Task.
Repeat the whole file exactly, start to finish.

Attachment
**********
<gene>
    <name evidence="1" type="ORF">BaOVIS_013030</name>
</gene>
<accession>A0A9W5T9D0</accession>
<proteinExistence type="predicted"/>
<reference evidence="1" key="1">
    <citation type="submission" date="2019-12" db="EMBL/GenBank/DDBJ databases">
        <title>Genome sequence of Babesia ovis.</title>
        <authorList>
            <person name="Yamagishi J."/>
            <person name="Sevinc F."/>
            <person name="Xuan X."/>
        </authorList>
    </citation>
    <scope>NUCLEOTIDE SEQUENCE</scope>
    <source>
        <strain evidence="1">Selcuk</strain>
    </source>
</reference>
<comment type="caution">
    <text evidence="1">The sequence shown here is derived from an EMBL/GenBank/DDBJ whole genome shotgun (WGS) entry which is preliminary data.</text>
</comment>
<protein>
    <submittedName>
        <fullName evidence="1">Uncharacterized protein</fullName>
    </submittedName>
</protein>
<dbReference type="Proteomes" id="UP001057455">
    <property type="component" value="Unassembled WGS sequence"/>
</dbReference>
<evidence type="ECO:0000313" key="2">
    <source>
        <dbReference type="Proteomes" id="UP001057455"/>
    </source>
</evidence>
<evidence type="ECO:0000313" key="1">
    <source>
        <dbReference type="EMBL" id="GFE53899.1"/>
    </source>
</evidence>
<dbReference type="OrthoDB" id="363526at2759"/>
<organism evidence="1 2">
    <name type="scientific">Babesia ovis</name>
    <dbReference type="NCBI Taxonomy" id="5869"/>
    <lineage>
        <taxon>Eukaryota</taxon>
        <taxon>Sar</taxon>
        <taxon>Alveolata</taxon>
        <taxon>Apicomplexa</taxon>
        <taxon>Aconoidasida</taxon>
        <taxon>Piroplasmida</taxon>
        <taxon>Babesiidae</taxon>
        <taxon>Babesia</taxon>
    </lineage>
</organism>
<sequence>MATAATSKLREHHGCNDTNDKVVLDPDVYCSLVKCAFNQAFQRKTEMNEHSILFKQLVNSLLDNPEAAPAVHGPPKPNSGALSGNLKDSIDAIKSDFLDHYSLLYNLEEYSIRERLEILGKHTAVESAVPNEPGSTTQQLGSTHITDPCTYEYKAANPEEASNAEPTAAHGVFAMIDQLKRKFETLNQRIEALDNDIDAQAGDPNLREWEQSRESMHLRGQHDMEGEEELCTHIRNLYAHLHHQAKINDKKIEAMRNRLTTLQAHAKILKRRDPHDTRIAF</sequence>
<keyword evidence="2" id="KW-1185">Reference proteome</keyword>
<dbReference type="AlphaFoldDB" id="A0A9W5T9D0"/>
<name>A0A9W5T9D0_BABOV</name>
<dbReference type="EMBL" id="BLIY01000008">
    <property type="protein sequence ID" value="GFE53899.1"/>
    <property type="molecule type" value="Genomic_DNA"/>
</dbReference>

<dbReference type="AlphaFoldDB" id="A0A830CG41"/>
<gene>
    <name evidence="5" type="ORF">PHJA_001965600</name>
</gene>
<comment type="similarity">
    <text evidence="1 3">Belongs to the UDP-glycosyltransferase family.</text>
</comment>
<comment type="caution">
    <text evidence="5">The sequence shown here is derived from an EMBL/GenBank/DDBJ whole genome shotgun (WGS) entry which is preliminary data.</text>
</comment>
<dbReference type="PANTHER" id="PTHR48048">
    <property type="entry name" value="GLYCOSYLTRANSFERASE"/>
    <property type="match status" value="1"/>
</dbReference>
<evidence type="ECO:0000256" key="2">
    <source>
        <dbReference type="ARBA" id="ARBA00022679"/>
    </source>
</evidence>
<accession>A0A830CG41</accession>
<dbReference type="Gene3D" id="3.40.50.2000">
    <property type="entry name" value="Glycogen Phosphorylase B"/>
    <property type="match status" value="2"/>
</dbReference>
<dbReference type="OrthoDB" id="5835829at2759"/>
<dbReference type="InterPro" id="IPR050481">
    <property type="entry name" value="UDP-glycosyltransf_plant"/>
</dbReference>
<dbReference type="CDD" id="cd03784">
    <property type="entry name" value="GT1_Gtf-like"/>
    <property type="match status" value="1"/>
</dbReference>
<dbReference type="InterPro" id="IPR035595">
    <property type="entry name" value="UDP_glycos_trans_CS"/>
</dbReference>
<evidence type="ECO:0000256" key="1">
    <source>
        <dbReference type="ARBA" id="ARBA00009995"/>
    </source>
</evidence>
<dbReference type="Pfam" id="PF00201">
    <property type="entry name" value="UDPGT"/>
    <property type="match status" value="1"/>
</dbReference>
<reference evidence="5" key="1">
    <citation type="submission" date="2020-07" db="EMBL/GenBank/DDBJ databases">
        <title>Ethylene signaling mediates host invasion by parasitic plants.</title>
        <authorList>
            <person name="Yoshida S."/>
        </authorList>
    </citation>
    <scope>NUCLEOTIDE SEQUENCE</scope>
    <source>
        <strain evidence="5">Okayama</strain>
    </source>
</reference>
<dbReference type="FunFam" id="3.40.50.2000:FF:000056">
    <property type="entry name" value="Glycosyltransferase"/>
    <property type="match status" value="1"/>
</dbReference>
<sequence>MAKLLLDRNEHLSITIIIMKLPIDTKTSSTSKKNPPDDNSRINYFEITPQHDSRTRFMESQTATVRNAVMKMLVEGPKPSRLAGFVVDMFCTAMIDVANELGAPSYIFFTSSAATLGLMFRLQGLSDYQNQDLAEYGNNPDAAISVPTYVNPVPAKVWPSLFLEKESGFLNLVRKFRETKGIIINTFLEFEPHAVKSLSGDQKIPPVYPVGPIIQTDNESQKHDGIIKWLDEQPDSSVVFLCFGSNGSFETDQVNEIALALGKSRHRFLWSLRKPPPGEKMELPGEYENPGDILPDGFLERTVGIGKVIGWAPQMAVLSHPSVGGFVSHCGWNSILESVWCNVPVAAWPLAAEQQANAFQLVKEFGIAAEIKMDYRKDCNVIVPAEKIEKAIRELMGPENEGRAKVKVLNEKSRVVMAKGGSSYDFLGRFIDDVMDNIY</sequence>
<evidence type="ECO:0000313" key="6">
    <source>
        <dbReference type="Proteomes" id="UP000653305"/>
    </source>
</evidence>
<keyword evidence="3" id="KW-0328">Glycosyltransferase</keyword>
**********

<gene>
    <name evidence="1" type="ORF">BaOVIS_013030</name>
</gene>
<accession>A0A9W5T9D0</accession>
<proteinExistence type="predicted"/>
<reference evidence="1" key="1">
    <citation type="submission" date="2019-12" db="EMBL/GenBank/DDBJ databases">
        <title>Genome sequence of Babesia ovis.</title>
        <authorList>
            <person name="Yamagishi J."/>
            <person name="Sevinc F."/>
            <person name="Xuan X."/>
        </authorList>
    </citation>
    <scope>NUCLEOTIDE SEQUENCE</scope>
    <source>
        <strain evidence="1">Selcuk</strain>
    </source>
</reference>
<comment type="caution">
    <text evidence="1">The sequence shown here is derived from an EMBL/GenBank/DDBJ whole genome shotgun (WGS) entry which is preliminary data.</text>
</comment>
<protein>
    <submittedName>
        <fullName evidence="1">Uncharacterized protein</fullName>
    </submittedName>
</protein>
<dbReference type="Proteomes" id="UP001057455">
    <property type="component" value="Unassembled WGS sequence"/>
</dbReference>
<evidence type="ECO:0000313" key="2">
    <source>
        <dbReference type="Proteomes" id="UP001057455"/>
    </source>
</evidence>
<evidence type="ECO:0000313" key="1">
    <source>
        <dbReference type="EMBL" id="GFE53899.1"/>
    </source>
</evidence>
<dbReference type="OrthoDB" id="363526at2759"/>
<organism evidence="1 2">
    <name type="scientific">Babesia ovis</name>
    <dbReference type="NCBI Taxonomy" id="5869"/>
    <lineage>
        <taxon>Eukaryota</taxon>
        <taxon>Sar</taxon>
        <taxon>Alveolata</taxon>
        <taxon>Apicomplexa</taxon>
        <taxon>Aconoidasida</taxon>
        <taxon>Piroplasmida</taxon>
        <taxon>Babesiidae</taxon>
        <taxon>Babesia</taxon>
    </lineage>
</organism>
<sequence>MATAATSKLREHHGCNDTNDKVVLDPDVYCSLVKCAFNQAFQRKTEMNEHSILFKQLVNSLLDNPEAAPAVHGPPKPNSGALSGNLKDSIDAIKSDFLDHYSLLYNLEEYSIRERLEILGKHTAVESAVPNEPGSTTQQLGSTHITDPCTYEYKAANPEEASNAEPTAAHGVFAMIDQLKRKFETLNQRIEALDNDIDAQAGDPNLREWEQSRESMHLRGQHDMEGEEELCTHIRNLYAHLHHQAKINDKKIEAMRNRLTTLQAHAKILKRRDPHDTRIAF</sequence>
<keyword evidence="2" id="KW-1185">Reference proteome</keyword>
<dbReference type="AlphaFoldDB" id="A0A9W5T9D0"/>
<name>A0A9W5T9D0_BABOV</name>
<dbReference type="EMBL" id="BLIY01000008">
    <property type="protein sequence ID" value="GFE53899.1"/>
    <property type="molecule type" value="Genomic_DNA"/>
</dbReference>

<dbReference type="AlphaFoldDB" id="A0A830CG41"/>
<gene>
    <name evidence="5" type="ORF">PHJA_001965600</name>
</gene>
<comment type="similarity">
    <text evidence="1 3">Belongs to the UDP-glycosyltransferase family.</text>
</comment>
<comment type="caution">
    <text evidence="5">The sequence shown here is derived from an EMBL/GenBank/DDBJ whole genome shotgun (WGS) entry which is preliminary data.</text>
</comment>
<dbReference type="PANTHER" id="PTHR48048">
    <property type="entry name" value="GLYCOSYLTRANSFERASE"/>
    <property type="match status" value="1"/>
</dbReference>
<evidence type="ECO:0000256" key="2">
    <source>
        <dbReference type="ARBA" id="ARBA00022679"/>
    </source>
</evidence>
<accession>A0A830CG41</accession>
<dbReference type="Gene3D" id="3.40.50.2000">
    <property type="entry name" value="Glycogen Phosphorylase B"/>
    <property type="match status" value="2"/>
</dbReference>
<dbReference type="OrthoDB" id="5835829at2759"/>
<dbReference type="InterPro" id="IPR050481">
    <property type="entry name" value="UDP-glycosyltransf_plant"/>
</dbReference>
<dbReference type="CDD" id="cd03784">
    <property type="entry name" value="GT1_Gtf-like"/>
    <property type="match status" value="1"/>
</dbReference>
<dbReference type="InterPro" id="IPR035595">
    <property type="entry name" value="UDP_glycos_trans_CS"/>
</dbReference>
<evidence type="ECO:0000256" key="1">
    <source>
        <dbReference type="ARBA" id="ARBA00009995"/>
    </source>
</evidence>
<dbReference type="Pfam" id="PF00201">
    <property type="entry name" value="UDPGT"/>
    <property type="match status" value="1"/>
</dbReference>
<reference evidence="5" key="1">
    <citation type="submission" date="2020-07" db="EMBL/GenBank/DDBJ databases">
        <title>Ethylene signaling mediates host invasion by parasitic plants.</title>
        <authorList>
            <person name="Yoshida S."/>
        </authorList>
    </citation>
    <scope>NUCLEOTIDE SEQUENCE</scope>
    <source>
        <strain evidence="5">Okayama</strain>
    </source>
</reference>
<dbReference type="FunFam" id="3.40.50.2000:FF:000056">
    <property type="entry name" value="Glycosyltransferase"/>
    <property type="match status" value="1"/>
</dbReference>
<sequence>MAKLLLDRNEHLSITIIIMKLPIDTKTSSTSKKNPPDDNSRINYFEITPQHDSRTRFMESQTATVRNAVMKMLVEGPKPSRLAGFVVDMFCTAMIDVANELGAPSYIFFTSSAATLGLMFRLQGLSDYQNQDLAEYGNNPDAAISVPTYVNPVPAKVWPSLFLEKESGFLNLVRKFRETKGIIINTFLEFEPHAVKSLSGDQKIPPVYPVGPIIQTDNESQKHDGIIKWLDEQPDSSVVFLCFGSNGSFETDQVNEIALALGKSRHRFLWSLRKPPPGEKMELPGEYENPGDILPDGFLERTVGIGKVIGWAPQMAVLSHPSVGGFVSHCGWNSILESVWCNVPVAAWPLAAEQQANAFQLVKEFGIAAEIKMDYRKDCNVIVPAEKIEKAIRELMGPENEGRAKVKVLNEKSRVVMAKGGSSYDFLGRFIDDVMDNIY</sequence>
<evidence type="ECO:0000313" key="6">
    <source>
        <dbReference type="Proteomes" id="UP000653305"/>
    </source>
</evidence>
<keyword evidence="3" id="KW-0328">Glycosyltransferase</keyword>